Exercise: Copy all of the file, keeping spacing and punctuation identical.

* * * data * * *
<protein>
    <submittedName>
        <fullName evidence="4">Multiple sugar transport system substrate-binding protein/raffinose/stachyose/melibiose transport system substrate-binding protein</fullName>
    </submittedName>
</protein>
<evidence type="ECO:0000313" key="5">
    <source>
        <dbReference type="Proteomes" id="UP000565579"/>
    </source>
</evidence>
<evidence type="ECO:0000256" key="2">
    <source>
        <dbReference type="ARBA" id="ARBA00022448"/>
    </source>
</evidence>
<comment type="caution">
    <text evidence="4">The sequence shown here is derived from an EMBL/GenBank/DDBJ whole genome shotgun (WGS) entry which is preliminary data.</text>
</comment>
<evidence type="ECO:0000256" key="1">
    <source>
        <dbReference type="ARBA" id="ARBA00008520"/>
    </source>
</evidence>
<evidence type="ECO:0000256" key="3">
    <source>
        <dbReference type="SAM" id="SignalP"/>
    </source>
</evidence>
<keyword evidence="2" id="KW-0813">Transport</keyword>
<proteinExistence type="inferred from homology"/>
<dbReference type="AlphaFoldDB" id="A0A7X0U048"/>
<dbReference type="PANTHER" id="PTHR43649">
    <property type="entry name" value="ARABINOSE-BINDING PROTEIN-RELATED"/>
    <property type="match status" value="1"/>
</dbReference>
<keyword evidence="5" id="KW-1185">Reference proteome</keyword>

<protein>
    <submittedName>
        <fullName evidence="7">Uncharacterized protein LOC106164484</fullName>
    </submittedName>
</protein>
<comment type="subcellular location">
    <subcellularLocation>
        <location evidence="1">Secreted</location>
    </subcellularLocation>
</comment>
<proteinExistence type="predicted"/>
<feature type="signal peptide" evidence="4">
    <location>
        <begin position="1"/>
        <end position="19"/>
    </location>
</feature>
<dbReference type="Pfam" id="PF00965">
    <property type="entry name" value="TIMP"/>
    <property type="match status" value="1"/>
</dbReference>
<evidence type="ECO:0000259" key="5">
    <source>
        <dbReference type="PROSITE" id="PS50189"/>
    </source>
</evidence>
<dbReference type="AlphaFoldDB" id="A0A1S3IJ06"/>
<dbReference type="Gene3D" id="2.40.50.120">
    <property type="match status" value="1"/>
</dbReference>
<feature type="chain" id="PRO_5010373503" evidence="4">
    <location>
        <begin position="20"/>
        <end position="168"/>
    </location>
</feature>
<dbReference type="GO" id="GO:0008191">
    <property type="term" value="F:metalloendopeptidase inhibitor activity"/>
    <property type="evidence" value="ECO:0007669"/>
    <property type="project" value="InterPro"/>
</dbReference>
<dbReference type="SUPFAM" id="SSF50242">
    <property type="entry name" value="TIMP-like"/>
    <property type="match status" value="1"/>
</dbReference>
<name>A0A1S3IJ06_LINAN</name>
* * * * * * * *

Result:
<protein>
    <submittedName>
        <fullName evidence="4">Multiple sugar transport system substrate-binding protein/raffinose/stachyose/melibiose transport system substrate-binding protein</fullName>
    </submittedName>
</protein>
<evidence type="ECO:0000313" key="5">
    <source>
        <dbReference type="Proteomes" id="UP000565579"/>
    </source>
</evidence>
<evidence type="ECO:0000256" key="2">
    <source>
        <dbReference type="ARBA" id="ARBA00022448"/>
    </source>
</evidence>
<comment type="caution">
    <text evidence="4">The sequence shown here is derived from an EMBL/GenBank/DDBJ whole genome shotgun (WGS) entry which is preliminary data.</text>
</comment>
<evidence type="ECO:0000256" key="1">
    <source>
        <dbReference type="ARBA" id="ARBA00008520"/>
    </source>
</evidence>
<evidence type="ECO:0000256" key="3">
    <source>
        <dbReference type="SAM" id="SignalP"/>
    </source>
</evidence>
<keyword evidence="2" id="KW-0813">Transport</keyword>
<proteinExistence type="inferred from homology"/>
<dbReference type="AlphaFoldDB" id="A0A7X0U048"/>
<dbReference type="PANTHER" id="PTHR43649">
    <property type="entry name" value="ARABINOSE-BINDING PROTEIN-RELATED"/>
    <property type="match status" value="1"/>
</dbReference>
<keyword evidence="5" id="KW-1185">Reference proteome</keyword>

<protein>
    <submittedName>
        <fullName evidence="7">Uncharacterized protein LOC106164484</fullName>
    </submittedName>
</protein>
<comment type="subcellular location">
    <subcellularLocation>
        <location evidence="1">Secreted</location>
    </subcellularLocation>
</comment>
<proteinExistence type="predicted"/>
<feature type="signal peptide" evidence="4">
    <location>
        <begin position="1"/>
        <end position="19"/>
    </location>
</feature>
<dbReference type="Pfam" id="PF00965">
    <property type="entry name" value="TIMP"/>
    <property type="match status" value="1"/>
</dbReference>
<evidence type="ECO:0000259" key="5">
    <source>
        <dbReference type="PROSITE" id="PS50189"/>
    </source>
</evidence>
<dbReference type="AlphaFoldDB" id="A0A1S3IJ06"/>
<dbReference type="Gene3D" id="2.40.50.120">
    <property type="match status" value="1"/>
</dbReference>
<feature type="chain" id="PRO_5010373503" evidence="4">
    <location>
        <begin position="20"/>
        <end position="168"/>
    </location>
</feature>
<dbReference type="GO" id="GO:0008191">
    <property type="term" value="F:metalloendopeptidase inhibitor activity"/>
    <property type="evidence" value="ECO:0007669"/>
    <property type="project" value="InterPro"/>
</dbReference>
<dbReference type="SUPFAM" id="SSF50242">
    <property type="entry name" value="TIMP-like"/>
    <property type="match status" value="1"/>
</dbReference>
<name>A0A1S3IJ06_LINAN</name>